August 29, 2008

ADVICE: Time to leave New Orleans. Maybe too early for mandatory evacuation, but not too early to get out on your own if you can. I think I would. “It is still far more likely, percentage-wise, that a calamity won’t strike New Orleans than that one will. But alas, that’s no reason not to evacuate, whether today or tomorrow. Forecasting technology is such that a calamitous direct hit is always going to be ‘unlikely’ at the time when prudent evacuation decisions must be made in major cities. But the decisions still must be made.”

UPDATE: Turning toward Little Cayman and Cayman Brac.

ANOTHER UPDATE: Reader Don Zeiter emails: “I just talked to my daughter who is in law school at Tulane. She is on her way to St. Louis because of the evacuation order and school is closed because of Gustav. But she said the locals down there are acting like it’s nothing to worry about, the same attitudes before Katrina hit. They keep saying we only get hit by female hurricanes and we go years between hurricanes hitting the city. Fortunately they have a better governor this time, though the same mayor.” That’s not encouraging.

MORE: New Orleans reader Beth Blankenship emails:

One of your readers quoted his daughter, a Tulane law school student, as saying “the locals down [in New Orleans] are acting like it’s nothing to worry about, the same attitudes before Katrina hit. They keep saying we only get hit by female hurricanes and we go years between hurricanes hitting the city.”

First, please note that “before Katrina hit” we evacuated about a million people from the entire New Orleans Metro area. Our city population was just around 450,000 and just over 30,000 did not, or could not evacuate. That’s far too many, but hardly indicative of a “nothing to worry about” attitude for the vast majority of New Orleanians.

I suspect she was getting a little bit of a run around — after all, understated humor is a good way to deal with fear and anxiety. I don’t anyone who isn’t taking it seriously, and preparing both to stay or to go, depending on what happens when it gets in the Gulf. I’ve been all over this town yesterday and today, getting my supplies together, tying up what needed doing at my workplace, the University of New Orleans, quizzing my students on their plans, those that haven’t already left. I’ve met up with folks of all stripes at the Walmart, the veterinary hospital, the snoball stand, several gas stations, my favorite Vietnamese restaurant (where I was asked four times by owners and waiters “when you go?” not “are you going?”), the pet store (yay! all the cages and aquariums were evacuated. Way to go, Petco!).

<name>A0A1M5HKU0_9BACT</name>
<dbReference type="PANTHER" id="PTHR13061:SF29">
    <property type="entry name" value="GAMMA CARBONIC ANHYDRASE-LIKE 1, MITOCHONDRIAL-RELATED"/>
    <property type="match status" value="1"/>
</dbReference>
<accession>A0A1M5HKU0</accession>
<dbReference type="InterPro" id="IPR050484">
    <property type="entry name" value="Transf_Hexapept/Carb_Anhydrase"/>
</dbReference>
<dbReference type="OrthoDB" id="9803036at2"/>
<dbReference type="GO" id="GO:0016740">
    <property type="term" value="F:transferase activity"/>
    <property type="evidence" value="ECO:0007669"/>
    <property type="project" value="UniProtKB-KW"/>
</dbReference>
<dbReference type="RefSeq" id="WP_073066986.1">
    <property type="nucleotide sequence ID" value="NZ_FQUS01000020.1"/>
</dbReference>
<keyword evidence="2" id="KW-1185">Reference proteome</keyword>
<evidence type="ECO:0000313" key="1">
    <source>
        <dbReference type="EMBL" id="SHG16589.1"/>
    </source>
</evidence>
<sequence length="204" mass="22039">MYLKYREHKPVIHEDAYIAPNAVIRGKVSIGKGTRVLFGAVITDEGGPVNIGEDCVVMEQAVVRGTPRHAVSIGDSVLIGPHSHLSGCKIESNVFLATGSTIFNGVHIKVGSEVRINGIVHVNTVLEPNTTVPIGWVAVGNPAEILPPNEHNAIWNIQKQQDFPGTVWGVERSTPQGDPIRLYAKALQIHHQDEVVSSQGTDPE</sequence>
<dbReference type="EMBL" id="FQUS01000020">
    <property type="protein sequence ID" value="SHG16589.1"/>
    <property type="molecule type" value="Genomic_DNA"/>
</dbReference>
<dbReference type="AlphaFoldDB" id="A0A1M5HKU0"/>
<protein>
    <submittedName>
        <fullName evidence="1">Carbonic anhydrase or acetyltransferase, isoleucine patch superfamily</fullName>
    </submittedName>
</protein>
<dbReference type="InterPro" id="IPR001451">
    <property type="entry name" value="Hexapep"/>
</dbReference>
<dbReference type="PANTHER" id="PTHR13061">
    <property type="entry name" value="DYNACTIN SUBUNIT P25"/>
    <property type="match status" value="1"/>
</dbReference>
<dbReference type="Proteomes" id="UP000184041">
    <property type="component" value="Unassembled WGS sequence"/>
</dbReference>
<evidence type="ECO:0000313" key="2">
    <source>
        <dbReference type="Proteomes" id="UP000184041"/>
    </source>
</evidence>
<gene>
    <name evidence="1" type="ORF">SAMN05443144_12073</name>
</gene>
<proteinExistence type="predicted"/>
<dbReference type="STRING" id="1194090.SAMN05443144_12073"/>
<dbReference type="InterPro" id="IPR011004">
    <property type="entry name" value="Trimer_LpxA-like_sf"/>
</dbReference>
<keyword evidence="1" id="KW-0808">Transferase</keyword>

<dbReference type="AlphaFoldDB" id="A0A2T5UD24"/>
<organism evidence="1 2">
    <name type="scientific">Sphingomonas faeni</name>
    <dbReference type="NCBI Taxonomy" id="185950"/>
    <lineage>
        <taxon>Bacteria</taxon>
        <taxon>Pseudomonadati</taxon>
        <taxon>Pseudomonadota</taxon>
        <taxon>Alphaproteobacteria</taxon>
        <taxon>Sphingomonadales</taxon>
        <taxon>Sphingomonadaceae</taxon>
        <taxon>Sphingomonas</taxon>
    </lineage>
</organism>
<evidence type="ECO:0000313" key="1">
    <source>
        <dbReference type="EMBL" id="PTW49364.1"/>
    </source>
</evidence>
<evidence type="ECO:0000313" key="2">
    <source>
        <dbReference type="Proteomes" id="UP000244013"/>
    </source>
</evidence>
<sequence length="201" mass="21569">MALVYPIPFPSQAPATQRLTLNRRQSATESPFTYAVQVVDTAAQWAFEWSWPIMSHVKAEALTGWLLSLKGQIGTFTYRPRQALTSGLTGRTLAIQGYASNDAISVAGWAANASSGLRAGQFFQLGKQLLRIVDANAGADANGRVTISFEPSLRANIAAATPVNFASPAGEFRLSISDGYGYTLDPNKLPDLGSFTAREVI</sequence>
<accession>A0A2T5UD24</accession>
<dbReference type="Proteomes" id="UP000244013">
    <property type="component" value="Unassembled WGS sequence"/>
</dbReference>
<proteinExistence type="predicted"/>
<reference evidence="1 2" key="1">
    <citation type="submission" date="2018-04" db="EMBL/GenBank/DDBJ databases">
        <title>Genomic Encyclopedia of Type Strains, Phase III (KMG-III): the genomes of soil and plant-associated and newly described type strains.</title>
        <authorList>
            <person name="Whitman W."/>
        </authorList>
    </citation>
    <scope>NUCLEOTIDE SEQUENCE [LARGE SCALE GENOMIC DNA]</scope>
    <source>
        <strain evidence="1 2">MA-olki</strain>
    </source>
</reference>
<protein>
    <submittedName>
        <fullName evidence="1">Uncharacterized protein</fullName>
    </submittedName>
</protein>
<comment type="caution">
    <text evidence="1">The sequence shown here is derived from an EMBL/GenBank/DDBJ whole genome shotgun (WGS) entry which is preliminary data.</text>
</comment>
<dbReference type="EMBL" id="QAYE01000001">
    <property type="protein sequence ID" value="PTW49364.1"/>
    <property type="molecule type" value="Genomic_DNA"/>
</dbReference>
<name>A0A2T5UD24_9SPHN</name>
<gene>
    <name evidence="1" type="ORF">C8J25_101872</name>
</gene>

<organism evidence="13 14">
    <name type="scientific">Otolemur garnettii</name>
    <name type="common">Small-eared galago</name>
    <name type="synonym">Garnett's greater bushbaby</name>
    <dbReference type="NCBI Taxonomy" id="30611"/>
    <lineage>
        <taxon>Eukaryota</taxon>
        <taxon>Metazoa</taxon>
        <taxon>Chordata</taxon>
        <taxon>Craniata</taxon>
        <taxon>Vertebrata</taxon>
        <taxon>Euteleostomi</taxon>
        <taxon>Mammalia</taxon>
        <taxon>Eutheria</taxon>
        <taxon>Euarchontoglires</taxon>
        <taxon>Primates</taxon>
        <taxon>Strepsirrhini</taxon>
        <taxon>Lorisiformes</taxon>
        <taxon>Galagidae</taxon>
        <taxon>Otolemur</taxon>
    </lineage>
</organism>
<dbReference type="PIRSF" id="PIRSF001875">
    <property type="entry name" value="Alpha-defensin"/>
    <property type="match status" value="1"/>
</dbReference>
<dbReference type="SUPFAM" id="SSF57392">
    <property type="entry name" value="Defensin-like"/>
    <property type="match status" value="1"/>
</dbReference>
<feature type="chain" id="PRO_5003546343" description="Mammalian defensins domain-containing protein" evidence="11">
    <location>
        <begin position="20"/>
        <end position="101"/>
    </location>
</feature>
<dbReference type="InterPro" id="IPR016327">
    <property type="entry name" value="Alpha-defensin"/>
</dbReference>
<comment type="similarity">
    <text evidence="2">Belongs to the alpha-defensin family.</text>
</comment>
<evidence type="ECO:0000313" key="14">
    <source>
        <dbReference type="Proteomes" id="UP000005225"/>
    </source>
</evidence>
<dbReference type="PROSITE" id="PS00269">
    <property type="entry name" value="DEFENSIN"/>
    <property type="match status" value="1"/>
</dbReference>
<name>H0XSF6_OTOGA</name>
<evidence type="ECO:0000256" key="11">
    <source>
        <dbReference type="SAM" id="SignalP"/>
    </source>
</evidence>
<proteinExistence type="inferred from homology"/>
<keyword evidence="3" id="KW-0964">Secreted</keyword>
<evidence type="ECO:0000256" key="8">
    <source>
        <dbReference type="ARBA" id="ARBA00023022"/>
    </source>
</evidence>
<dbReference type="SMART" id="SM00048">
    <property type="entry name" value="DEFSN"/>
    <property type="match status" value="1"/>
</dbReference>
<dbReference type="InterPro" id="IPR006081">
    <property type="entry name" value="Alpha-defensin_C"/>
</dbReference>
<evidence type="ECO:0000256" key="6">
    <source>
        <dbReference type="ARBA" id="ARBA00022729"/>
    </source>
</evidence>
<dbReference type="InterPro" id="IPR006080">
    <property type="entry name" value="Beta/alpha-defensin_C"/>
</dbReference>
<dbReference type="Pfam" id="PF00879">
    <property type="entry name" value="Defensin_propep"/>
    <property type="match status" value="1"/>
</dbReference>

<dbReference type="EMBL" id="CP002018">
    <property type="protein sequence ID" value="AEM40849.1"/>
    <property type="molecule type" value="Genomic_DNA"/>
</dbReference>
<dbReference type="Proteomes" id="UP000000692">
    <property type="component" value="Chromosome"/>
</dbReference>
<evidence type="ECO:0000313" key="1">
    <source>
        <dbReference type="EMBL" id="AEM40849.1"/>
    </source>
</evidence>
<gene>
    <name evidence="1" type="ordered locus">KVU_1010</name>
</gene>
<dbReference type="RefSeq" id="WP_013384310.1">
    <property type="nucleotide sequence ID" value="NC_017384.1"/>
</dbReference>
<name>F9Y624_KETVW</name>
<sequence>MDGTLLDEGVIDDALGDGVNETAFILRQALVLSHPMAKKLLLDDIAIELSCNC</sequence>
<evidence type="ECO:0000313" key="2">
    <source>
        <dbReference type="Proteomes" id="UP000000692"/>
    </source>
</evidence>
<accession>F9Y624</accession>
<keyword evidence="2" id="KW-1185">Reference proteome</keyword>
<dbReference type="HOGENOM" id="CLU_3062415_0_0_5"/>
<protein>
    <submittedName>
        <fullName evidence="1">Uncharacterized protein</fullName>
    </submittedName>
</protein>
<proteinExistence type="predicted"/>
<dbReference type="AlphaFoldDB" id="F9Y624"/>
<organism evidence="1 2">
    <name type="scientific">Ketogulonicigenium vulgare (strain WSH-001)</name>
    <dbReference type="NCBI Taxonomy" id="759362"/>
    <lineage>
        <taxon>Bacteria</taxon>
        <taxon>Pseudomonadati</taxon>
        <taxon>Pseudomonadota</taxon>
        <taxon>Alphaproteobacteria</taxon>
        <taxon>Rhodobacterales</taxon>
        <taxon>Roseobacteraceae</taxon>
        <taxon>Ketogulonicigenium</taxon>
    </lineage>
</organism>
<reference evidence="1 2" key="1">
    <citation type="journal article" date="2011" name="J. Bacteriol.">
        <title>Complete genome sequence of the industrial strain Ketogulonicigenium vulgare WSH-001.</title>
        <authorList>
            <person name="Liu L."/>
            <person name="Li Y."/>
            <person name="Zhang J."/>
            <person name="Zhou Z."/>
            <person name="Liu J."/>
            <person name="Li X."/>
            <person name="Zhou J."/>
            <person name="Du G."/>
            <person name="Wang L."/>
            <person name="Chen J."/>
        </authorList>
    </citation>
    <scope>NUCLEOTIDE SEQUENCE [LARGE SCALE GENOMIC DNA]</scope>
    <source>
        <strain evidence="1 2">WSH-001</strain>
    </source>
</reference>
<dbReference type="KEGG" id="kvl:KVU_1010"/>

I take it that as an out-of-state student, she might have found it very easy to pack up and go quickly. Most of us here have houses and apartments to secure, jobs we had to go to right up through this afternoon, decisions to make, assistance to provide to elderly relatives…so no, we probably didn’t throw some books and flip-flops into the back pack, fire up the iPod and leave Looziana in the broad daylight.

But the roads are already starting to fill up — I-55 North was full this evening. I guess your friend’s daughter left ahead of the pack and missed the traffic. Tomorrow, busses are moving along announced routes to collect those who need assistance (an old man who makes a living pulling up weeds and selling stuff out of his grocery basket told me he knew where to go, and was checking his cell phone and the TV at the laundromat for when to get to the bus stop). We’ll probably head out in the cool of darkness late Saturday or in the wee hours of Sunday, when it’s less crowded we can avoid some hours spent inching along in stark sunlight and 90+ degree temps.

Anyway, I just wanted to respond to the would-be lawyer. I hope she learns to dig below the surface a bit as she continues in her studies. But I can’t blame her completely. No doubt there are some who aren’t taking things seriously. This is not a New Orleans-only trait, but a human one.

Also, we have a bit of a twisted sense of humor here and while we’re quite hospitable, it’s fun to pull a visitor’s leg now and then.

If you’re ever on Bourbon Street and a kid bets you he can tell where you got them shoes you’re wearing, don’t take him up on it. The answer is “On your feet.” Well, you do got ‘em on your feet, doncha?

Heh. Well, I hope everybody is taking this seriously.